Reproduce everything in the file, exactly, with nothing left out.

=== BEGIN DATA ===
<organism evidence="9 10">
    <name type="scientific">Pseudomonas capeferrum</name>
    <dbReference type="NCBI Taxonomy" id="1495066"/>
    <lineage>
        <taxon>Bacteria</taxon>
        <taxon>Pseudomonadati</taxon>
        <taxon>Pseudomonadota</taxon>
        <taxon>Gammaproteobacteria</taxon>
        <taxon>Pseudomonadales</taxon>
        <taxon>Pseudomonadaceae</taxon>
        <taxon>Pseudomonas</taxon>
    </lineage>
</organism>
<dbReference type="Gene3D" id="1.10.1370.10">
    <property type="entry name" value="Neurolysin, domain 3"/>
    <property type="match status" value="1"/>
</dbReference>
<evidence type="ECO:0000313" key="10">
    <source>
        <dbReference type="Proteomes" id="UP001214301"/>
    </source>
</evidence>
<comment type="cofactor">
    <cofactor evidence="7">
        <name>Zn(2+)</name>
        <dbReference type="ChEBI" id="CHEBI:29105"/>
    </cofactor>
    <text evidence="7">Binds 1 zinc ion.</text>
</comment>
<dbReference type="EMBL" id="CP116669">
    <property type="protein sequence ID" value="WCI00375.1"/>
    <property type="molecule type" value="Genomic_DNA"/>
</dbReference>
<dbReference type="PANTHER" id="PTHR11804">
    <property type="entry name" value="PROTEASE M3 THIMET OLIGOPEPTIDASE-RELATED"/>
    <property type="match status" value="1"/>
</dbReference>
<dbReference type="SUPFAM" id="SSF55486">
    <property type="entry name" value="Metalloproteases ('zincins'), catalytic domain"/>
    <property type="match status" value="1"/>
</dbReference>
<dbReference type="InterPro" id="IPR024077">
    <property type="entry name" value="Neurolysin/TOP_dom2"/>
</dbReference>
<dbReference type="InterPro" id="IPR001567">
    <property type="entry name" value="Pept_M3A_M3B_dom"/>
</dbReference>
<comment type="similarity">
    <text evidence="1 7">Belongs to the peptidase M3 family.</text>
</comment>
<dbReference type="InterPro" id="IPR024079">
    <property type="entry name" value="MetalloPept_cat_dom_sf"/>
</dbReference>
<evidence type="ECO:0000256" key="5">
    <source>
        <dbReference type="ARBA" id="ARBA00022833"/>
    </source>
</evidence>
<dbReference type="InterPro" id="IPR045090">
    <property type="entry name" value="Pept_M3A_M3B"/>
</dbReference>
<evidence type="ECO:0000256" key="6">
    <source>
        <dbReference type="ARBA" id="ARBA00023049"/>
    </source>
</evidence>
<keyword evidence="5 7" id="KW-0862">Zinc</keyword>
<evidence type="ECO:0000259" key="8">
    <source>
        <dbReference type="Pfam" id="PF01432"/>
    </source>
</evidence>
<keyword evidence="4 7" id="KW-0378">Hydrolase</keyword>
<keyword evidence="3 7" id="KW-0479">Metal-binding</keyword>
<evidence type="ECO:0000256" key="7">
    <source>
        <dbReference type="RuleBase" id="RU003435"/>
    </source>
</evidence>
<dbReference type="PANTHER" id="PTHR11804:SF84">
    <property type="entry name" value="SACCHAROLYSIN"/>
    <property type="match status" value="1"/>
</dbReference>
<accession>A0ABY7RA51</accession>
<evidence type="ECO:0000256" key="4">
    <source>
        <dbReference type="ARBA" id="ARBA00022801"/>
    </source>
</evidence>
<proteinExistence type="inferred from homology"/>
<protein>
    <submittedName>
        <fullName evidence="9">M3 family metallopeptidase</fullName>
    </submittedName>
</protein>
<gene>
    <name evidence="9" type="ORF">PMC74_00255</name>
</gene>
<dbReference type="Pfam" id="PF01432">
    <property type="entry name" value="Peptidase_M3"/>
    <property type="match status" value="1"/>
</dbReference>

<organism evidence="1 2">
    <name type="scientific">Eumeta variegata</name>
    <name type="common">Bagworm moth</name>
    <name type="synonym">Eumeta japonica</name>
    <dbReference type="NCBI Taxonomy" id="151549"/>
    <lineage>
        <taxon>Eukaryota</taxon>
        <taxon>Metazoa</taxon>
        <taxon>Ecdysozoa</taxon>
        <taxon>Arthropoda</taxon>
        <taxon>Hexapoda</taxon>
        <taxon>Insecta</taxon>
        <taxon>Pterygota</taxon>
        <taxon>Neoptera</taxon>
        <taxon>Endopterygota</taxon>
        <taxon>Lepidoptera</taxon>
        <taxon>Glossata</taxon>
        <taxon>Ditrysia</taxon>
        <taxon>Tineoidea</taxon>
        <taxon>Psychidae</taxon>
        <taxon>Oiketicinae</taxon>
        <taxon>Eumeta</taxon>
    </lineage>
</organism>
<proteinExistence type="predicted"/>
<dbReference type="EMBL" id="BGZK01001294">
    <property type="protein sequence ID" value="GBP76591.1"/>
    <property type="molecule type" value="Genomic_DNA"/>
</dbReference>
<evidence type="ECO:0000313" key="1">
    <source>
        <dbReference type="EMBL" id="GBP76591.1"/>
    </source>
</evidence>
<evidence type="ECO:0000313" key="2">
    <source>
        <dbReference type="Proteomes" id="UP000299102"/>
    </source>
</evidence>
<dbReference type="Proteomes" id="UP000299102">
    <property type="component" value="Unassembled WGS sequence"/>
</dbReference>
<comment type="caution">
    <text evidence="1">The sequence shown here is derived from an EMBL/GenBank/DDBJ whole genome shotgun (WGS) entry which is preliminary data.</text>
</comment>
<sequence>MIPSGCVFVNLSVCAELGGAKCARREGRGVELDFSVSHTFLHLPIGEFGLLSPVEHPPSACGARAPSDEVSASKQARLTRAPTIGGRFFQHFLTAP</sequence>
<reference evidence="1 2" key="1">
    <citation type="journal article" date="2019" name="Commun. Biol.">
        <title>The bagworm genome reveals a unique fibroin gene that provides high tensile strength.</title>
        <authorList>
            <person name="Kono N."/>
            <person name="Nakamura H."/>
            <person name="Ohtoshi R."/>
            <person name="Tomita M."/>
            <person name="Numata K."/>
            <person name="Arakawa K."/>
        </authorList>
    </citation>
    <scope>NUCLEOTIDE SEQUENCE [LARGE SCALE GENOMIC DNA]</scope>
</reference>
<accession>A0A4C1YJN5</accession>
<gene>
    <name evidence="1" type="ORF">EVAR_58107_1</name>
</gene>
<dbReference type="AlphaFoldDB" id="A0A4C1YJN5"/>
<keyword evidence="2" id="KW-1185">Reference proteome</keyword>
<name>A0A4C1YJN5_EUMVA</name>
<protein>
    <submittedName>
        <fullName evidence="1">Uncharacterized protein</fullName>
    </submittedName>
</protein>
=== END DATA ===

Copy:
<organism evidence="9 10">
    <name type="scientific">Pseudomonas capeferrum</name>
    <dbReference type="NCBI Taxonomy" id="1495066"/>
    <lineage>
        <taxon>Bacteria</taxon>
        <taxon>Pseudomonadati</taxon>
        <taxon>Pseudomonadota</taxon>
        <taxon>Gammaproteobacteria</taxon>
        <taxon>Pseudomonadales</taxon>
        <taxon>Pseudomonadaceae</taxon>
        <taxon>Pseudomonas</taxon>
    </lineage>
</organism>
<dbReference type="Gene3D" id="1.10.1370.10">
    <property type="entry name" value="Neurolysin, domain 3"/>
    <property type="match status" value="1"/>
</dbReference>
<evidence type="ECO:0000313" key="10">
    <source>
        <dbReference type="Proteomes" id="UP001214301"/>
    </source>
</evidence>
<comment type="cofactor">
    <cofactor evidence="7">
        <name>Zn(2+)</name>
        <dbReference type="ChEBI" id="CHEBI:29105"/>
    </cofactor>
    <text evidence="7">Binds 1 zinc ion.</text>
</comment>
<dbReference type="EMBL" id="CP116669">
    <property type="protein sequence ID" value="WCI00375.1"/>
    <property type="molecule type" value="Genomic_DNA"/>
</dbReference>
<dbReference type="PANTHER" id="PTHR11804">
    <property type="entry name" value="PROTEASE M3 THIMET OLIGOPEPTIDASE-RELATED"/>
    <property type="match status" value="1"/>
</dbReference>
<dbReference type="SUPFAM" id="SSF55486">
    <property type="entry name" value="Metalloproteases ('zincins'), catalytic domain"/>
    <property type="match status" value="1"/>
</dbReference>
<dbReference type="InterPro" id="IPR024077">
    <property type="entry name" value="Neurolysin/TOP_dom2"/>
</dbReference>
<dbReference type="InterPro" id="IPR001567">
    <property type="entry name" value="Pept_M3A_M3B_dom"/>
</dbReference>
<comment type="similarity">
    <text evidence="1 7">Belongs to the peptidase M3 family.</text>
</comment>
<dbReference type="InterPro" id="IPR024079">
    <property type="entry name" value="MetalloPept_cat_dom_sf"/>
</dbReference>
<evidence type="ECO:0000256" key="5">
    <source>
        <dbReference type="ARBA" id="ARBA00022833"/>
    </source>
</evidence>
<dbReference type="InterPro" id="IPR045090">
    <property type="entry name" value="Pept_M3A_M3B"/>
</dbReference>
<evidence type="ECO:0000256" key="6">
    <source>
        <dbReference type="ARBA" id="ARBA00023049"/>
    </source>
</evidence>
<keyword evidence="5 7" id="KW-0862">Zinc</keyword>
<evidence type="ECO:0000259" key="8">
    <source>
        <dbReference type="Pfam" id="PF01432"/>
    </source>
</evidence>
<keyword evidence="4 7" id="KW-0378">Hydrolase</keyword>
<keyword evidence="3 7" id="KW-0479">Metal-binding</keyword>
<evidence type="ECO:0000256" key="7">
    <source>
        <dbReference type="RuleBase" id="RU003435"/>
    </source>
</evidence>
<dbReference type="PANTHER" id="PTHR11804:SF84">
    <property type="entry name" value="SACCHAROLYSIN"/>
    <property type="match status" value="1"/>
</dbReference>
<accession>A0ABY7RA51</accession>
<evidence type="ECO:0000256" key="4">
    <source>
        <dbReference type="ARBA" id="ARBA00022801"/>
    </source>
</evidence>
<proteinExistence type="inferred from homology"/>
<protein>
    <submittedName>
        <fullName evidence="9">M3 family metallopeptidase</fullName>
    </submittedName>
</protein>
<gene>
    <name evidence="9" type="ORF">PMC74_00255</name>
</gene>
<dbReference type="Pfam" id="PF01432">
    <property type="entry name" value="Peptidase_M3"/>
    <property type="match status" value="1"/>
</dbReference>

<organism evidence="1 2">
    <name type="scientific">Eumeta variegata</name>
    <name type="common">Bagworm moth</name>
    <name type="synonym">Eumeta japonica</name>
    <dbReference type="NCBI Taxonomy" id="151549"/>
    <lineage>
        <taxon>Eukaryota</taxon>
        <taxon>Metazoa</taxon>
        <taxon>Ecdysozoa</taxon>
        <taxon>Arthropoda</taxon>
        <taxon>Hexapoda</taxon>
        <taxon>Insecta</taxon>
        <taxon>Pterygota</taxon>
        <taxon>Neoptera</taxon>
        <taxon>Endopterygota</taxon>
        <taxon>Lepidoptera</taxon>
        <taxon>Glossata</taxon>
        <taxon>Ditrysia</taxon>
        <taxon>Tineoidea</taxon>
        <taxon>Psychidae</taxon>
        <taxon>Oiketicinae</taxon>
        <taxon>Eumeta</taxon>
    </lineage>
</organism>
<proteinExistence type="predicted"/>
<dbReference type="EMBL" id="BGZK01001294">
    <property type="protein sequence ID" value="GBP76591.1"/>
    <property type="molecule type" value="Genomic_DNA"/>
</dbReference>
<evidence type="ECO:0000313" key="1">
    <source>
        <dbReference type="EMBL" id="GBP76591.1"/>
    </source>
</evidence>
<evidence type="ECO:0000313" key="2">
    <source>
        <dbReference type="Proteomes" id="UP000299102"/>
    </source>
</evidence>
<dbReference type="Proteomes" id="UP000299102">
    <property type="component" value="Unassembled WGS sequence"/>
</dbReference>
<comment type="caution">
    <text evidence="1">The sequence shown here is derived from an EMBL/GenBank/DDBJ whole genome shotgun (WGS) entry which is preliminary data.</text>
</comment>
<sequence>MIPSGCVFVNLSVCAELGGAKCARREGRGVELDFSVSHTFLHLPIGEFGLLSPVEHPPSACGARAPSDEVSASKQARLTRAPTIGGRFFQHFLTAP</sequence>
<reference evidence="1 2" key="1">
    <citation type="journal article" date="2019" name="Commun. Biol.">
        <title>The bagworm genome reveals a unique fibroin gene that provides high tensile strength.</title>
        <authorList>
            <person name="Kono N."/>
            <person name="Nakamura H."/>
            <person name="Ohtoshi R."/>
            <person name="Tomita M."/>
            <person name="Numata K."/>
            <person name="Arakawa K."/>
        </authorList>
    </citation>
    <scope>NUCLEOTIDE SEQUENCE [LARGE SCALE GENOMIC DNA]</scope>
</reference>
<accession>A0A4C1YJN5</accession>
<gene>
    <name evidence="1" type="ORF">EVAR_58107_1</name>
</gene>
<dbReference type="AlphaFoldDB" id="A0A4C1YJN5"/>
<keyword evidence="2" id="KW-1185">Reference proteome</keyword>
<name>A0A4C1YJN5_EUMVA</name>
<protein>
    <submittedName>
        <fullName evidence="1">Uncharacterized protein</fullName>
    </submittedName>
</protein>